Recommendation: the Lies of Locke Lamora

the Lies of Locke Lamora, Book 1 of the Gentlemen Bastard sequence, by Scott Lynch, 752 pages, Bantam, 2006, Amazon link)

This was a book that was a great fun to read.

The non-spoilery plot is roughly like this: Locke Lamora is an orphan and the head of a gang of his own in the city of Camorr. (He’s also a priest, but that would take a while to explain.) His chosen avenue of crime is the confidence trick, and he’s very good with it. Then very bad things start to happen. Some of them happen to Locke Lamora. And he bites back. And great entertainment ensues.


  • Plots. Locke Lamora, the main character, is a criminal, a confidence trickster. This leads to all kinds of outlandish schemes, some of them successful, others not. There’s one moment in the first third of the book which makes you upgrade your opinion of Locke from “a devious bastard” to “the utter father of all conniving devious bastards”; and another towards the end that makes you appreciate the power of walking like you know what you do, and carry the messages you say. (And in between one point where Locke is as deeply fucked as I’ve ever seen anyone be.)
  • Cursing. No, really. It’s refreshing to see a medieval world where people have actually invented foul words. (Two quotes: one a self-description of the main character — “I am the king idiot of all the world’s fucking idiots.” — and the other a description of his state during much of the book — “Oh yes, Master Lamora. Yes, I’d say you do have one hell of a fucking problem.”)
  • Did I say, medieval world? This means, in something quite rare, that the local theories and practices of medicine are… interesting. Every time someone gets battered, broken and beaten up, one starts wondering if they won’t be killed by the “medicine” instead.
  • And speaking of getting killed — oh, boy. People do.
  • The matter of names. Lot of the people and places have names that sound vaguely Italian, German or the like, and much to my surprise this didn’t bother me a bit. When I thought a bit on it, this made perfect sense — Tolkien’s Rohirrim had names in Old English, too. (Not to say that if it’s in Tolkien, it’s okay — I’m just saying that this extent of real-world borrowing isn’t some cheap and lazy heretical thing.) It’s an idea that works surprisingly well; the meanings of don and dona are easier to guess than, say, yarrgh and yarrghina-x.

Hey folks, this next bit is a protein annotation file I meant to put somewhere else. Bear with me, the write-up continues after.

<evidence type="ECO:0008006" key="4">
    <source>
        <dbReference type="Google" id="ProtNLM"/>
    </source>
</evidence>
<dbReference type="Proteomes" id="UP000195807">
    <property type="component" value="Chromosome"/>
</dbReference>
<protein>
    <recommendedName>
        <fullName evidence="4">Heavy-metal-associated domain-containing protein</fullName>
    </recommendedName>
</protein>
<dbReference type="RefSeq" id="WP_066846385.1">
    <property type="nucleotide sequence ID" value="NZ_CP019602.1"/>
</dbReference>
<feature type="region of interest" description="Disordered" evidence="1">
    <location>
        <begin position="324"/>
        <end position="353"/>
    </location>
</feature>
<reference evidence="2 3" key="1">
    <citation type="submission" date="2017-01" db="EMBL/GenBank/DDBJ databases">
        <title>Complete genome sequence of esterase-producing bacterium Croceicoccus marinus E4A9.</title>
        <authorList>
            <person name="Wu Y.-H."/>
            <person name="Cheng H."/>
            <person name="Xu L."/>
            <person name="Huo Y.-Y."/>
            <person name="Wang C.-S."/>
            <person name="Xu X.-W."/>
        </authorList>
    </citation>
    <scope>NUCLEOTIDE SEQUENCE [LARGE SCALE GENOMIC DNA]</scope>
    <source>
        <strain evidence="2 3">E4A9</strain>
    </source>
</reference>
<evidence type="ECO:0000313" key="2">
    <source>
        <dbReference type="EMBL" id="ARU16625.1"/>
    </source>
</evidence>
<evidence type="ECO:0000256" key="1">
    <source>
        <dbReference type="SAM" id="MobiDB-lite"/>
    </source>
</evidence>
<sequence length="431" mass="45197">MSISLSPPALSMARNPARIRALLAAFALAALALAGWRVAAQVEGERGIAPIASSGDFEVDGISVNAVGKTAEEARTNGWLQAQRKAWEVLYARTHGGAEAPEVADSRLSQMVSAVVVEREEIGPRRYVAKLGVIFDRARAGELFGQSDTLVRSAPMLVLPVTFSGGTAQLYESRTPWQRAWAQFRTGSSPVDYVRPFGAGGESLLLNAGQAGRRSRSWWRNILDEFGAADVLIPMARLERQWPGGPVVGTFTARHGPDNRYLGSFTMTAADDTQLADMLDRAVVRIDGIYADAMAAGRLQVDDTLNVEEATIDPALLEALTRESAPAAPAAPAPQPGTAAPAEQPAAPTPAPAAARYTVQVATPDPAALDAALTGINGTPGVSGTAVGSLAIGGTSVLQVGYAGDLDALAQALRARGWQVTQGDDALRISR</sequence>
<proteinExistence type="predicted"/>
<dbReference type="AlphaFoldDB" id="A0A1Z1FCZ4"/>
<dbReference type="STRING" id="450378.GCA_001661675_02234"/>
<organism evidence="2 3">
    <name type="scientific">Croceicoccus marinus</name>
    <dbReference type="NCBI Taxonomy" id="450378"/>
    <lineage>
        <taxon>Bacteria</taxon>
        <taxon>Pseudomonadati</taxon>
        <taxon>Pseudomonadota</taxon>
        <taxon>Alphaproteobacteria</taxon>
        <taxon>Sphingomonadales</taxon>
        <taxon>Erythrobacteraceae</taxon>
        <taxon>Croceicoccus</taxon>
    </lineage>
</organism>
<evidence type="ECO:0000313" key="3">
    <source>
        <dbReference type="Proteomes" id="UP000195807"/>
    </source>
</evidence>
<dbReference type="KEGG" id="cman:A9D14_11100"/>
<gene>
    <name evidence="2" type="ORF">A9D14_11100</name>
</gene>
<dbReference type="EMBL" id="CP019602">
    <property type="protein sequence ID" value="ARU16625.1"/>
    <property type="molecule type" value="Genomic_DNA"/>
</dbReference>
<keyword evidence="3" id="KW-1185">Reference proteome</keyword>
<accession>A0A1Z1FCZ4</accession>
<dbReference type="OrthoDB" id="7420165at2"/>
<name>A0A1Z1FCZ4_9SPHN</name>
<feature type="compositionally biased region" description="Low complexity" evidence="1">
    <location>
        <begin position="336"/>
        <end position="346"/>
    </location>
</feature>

Minus ( well, if I recommend something, it better not have too many bad parts!):

  • I haven’t read the sequels yet, so I must just say there are certain non-essential details I will be wroth because of if the author doesn’t tell the resolution of. (When semi-wroth I sound like that. To not sound like that I’m off to order the sequel, Red Seas Under Red Skies — dang, I love the names of these books — and since I have nothing else negative to say, that is it.)

Overall A+ and recommended to all, whether fans of fantasy or not.

2 Responses to “Recommendation: the Lies of Locke Lamora”

  1. Sharry Says:

    I really enjoyed this book! It’s so well written – the plot is fantastic and the ending is quite satisfying!

  2. jessicabookworm Says:

    I have also just read this book, I really enjoyed it. It was the perfect escape into such a richly detailed world. I have recommended myself on my own blog. x .

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